>> This came from the secdir review as well -- I have added a section
>> "Scrypt parameters" to discuss this.
>> 2.  Scrypt Parameters
>>     The scrypt function takes several parameters.  The passphrase P is
>>     typically a human-chosen password.  The salt is normally uniquely and
>>     randomly generated [RFC4086].  The parameter r ("blockSize") specify
>>     the block size.  The CPU/Memory cost parameter N ("costParameter")
>>     must be larger than 1, a power of 2 and less than 2^(128 * r / 8).
>>     The parallelization parameter p ("parallelizationParameter"), a
>>     positive integer less than or equal to ((2^32-1) * 32) / (128 * r).
>>     The intended output length dkLen in octets of the derived key
>>     ("keyLength"); a positive integer less than or equal to (2^32 - 1) *
>>     32.
>>     Users of scrypt can tune the parameters N, r, and p according to the
>>     amount of memory and computing power available, the latency-bandwidth
>>     product of the memory subsystem, and the amount of parallelism
>>     desired.  At the current time, taking r=8 and p=1 appears to yield
>>     good results, but as memory latency and CPU parallelism increase it
>>     is likely that the optimum values for both r and p will increase.
>>     Note also that since the computations of SMix are independent, a
>>     large value of p can be used to increase the computational cost of
>>     scrypt without increasing the memory usage; so we can expect scrypt
>>     to remain useful even if the growth rates of CPU power and memory
>>     capacity diverge.
> I think that new text will almost certainly generate debate in
> the IESG. You introduce a whole bunch of parameters but only
> give recommended values for two. You will for sure be asked
> what's good for the others. So.... what's good for the others
> and why not include that in the draft?
> Cheers,
> S.
>>> The ASN.1 in section 6 assigns names to several of these
>>> identifiers. It would be helpful to readers if the names used in
>>> defining the algorithms were also the names used here.
>> I've added these names to the "Scrypt Parameters" section above.
>>> (Issue-6): Dubious stability of references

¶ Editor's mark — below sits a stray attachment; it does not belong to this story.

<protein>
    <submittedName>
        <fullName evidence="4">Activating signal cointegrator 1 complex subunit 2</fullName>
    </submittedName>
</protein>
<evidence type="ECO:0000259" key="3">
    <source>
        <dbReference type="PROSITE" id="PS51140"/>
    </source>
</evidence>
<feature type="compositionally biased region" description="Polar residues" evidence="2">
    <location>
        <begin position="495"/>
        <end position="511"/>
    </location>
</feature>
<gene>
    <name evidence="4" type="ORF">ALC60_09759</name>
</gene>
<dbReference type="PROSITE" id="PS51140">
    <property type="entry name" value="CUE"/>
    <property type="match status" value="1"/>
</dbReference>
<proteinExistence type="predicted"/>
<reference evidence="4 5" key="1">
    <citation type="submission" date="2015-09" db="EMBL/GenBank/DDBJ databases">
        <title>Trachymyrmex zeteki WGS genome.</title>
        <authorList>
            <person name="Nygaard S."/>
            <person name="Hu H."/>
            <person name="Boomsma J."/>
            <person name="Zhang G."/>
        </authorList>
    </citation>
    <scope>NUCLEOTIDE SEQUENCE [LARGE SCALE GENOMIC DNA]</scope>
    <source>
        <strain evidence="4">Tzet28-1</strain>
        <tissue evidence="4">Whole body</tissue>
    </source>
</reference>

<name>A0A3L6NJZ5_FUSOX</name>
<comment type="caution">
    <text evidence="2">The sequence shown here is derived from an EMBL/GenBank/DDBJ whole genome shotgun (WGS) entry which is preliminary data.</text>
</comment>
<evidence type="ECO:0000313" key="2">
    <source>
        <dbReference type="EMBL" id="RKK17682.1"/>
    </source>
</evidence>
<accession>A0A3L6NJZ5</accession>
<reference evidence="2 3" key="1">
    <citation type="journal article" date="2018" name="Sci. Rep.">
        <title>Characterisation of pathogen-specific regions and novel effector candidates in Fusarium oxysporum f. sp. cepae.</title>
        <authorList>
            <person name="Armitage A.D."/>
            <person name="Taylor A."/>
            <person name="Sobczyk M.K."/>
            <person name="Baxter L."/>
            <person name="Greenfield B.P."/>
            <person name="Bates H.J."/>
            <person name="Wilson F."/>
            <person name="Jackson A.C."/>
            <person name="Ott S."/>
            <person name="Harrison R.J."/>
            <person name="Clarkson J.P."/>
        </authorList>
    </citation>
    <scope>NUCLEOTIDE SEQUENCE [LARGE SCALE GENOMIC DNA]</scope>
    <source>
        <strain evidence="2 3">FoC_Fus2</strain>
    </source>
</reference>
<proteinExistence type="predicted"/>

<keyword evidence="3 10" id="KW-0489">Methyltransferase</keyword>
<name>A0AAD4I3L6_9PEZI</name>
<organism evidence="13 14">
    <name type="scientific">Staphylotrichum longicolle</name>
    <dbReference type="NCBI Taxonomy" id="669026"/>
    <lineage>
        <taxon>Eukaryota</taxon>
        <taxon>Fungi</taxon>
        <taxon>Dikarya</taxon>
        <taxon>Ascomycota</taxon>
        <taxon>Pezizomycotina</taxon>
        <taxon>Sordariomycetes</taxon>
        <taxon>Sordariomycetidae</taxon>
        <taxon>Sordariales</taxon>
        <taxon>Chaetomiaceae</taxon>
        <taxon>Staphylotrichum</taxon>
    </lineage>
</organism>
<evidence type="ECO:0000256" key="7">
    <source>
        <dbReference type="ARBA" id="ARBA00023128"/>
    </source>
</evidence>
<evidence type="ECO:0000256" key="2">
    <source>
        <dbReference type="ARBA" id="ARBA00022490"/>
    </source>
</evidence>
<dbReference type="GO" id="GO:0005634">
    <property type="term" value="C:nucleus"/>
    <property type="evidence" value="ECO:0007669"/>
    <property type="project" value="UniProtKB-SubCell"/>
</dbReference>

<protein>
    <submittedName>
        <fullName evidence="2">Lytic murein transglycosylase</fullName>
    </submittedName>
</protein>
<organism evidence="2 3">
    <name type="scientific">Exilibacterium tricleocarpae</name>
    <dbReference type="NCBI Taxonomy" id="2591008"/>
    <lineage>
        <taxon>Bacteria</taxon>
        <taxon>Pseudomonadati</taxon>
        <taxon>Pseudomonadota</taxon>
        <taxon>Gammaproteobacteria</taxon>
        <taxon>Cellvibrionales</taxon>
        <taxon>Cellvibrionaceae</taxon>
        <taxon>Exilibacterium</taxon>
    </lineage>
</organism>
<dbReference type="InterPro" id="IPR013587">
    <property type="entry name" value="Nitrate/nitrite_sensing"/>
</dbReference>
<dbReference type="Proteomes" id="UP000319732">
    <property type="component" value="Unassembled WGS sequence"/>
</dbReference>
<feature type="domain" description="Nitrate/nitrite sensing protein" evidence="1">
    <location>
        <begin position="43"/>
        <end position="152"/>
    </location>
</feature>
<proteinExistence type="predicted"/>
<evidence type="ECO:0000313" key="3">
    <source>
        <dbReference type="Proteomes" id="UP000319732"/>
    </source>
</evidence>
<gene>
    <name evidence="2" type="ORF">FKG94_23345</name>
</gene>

>>> I looked for prior discussion of this draft, and found some on the
>>> saag mailing list regarding the references.
>>> The definition of the Salsa20 hash function in
>>> seems clear enough, but is the
>>> document reference stable? It might be safer to replicate the
>>> definition in this document (in an appendix) with attribution. It
>>> doesn't appear that there is any copyright in the referenced
>>> document.
>> I have included the brief C snippet that defines the function in the
>> section, which hopefully is sufficient clear for implementers (together
>> with the already included test vector) to transpose it into something
>> working in any language.  This allowed me to move those two references
>> to informative ones.
>>> I'll also note that call to this hash function in scryptBlockMix is to
>>> "Salsa", not Salso20. It ought to be consistent with the definition.
>> This is explained in the section:
>>   Below, Salsa(T) corresponds to the Salsa20/8 Core function applied to
>>     the octet vector T.
>>> ------------------------
>>> Nits/editorial comments:
>>> (Issue-7): IdNits reported errors
>>> IdNits reports:
>>> -- Obsolete informational reference (is this intentional?): RFC 5208
>>>       (Obsoleted by RFC 5958)
>>> This is triggered by the following in section 6:
>>> "To be usable in PKCS#8 [RFC5208] and Asymmetric Key Packages
>>> [RFC5958] the following extension of the PBES2-KDFs type is needed."
>>> Since RFC5958 is referenced, and it obsoletes RFC5208, what is the
>>> reason for referencing both?
>> The reason was that a lot of protocols refers to 'PKCS#8' and RFC 5208
>> is the IETF-canonical reference for that term, and a way to illustrate
>> that the scrypt ASN.1 schema is compliant with "old" PKCS#8.  RFC 5958
>> obsoletes RFC 5208 but the identifier 'PKCS#8' was lost in the process.
>> I'm fine with dropping 5208 as a reference, but I do believe it provides
>> slightly more value to the reader.
>>> (There is also an error about 2119, but it is bogus, triggered by the
>>> use of OPTIONAL in the ASN.1.)
>>> This completes my review.
>> Thank you!
>> /Simon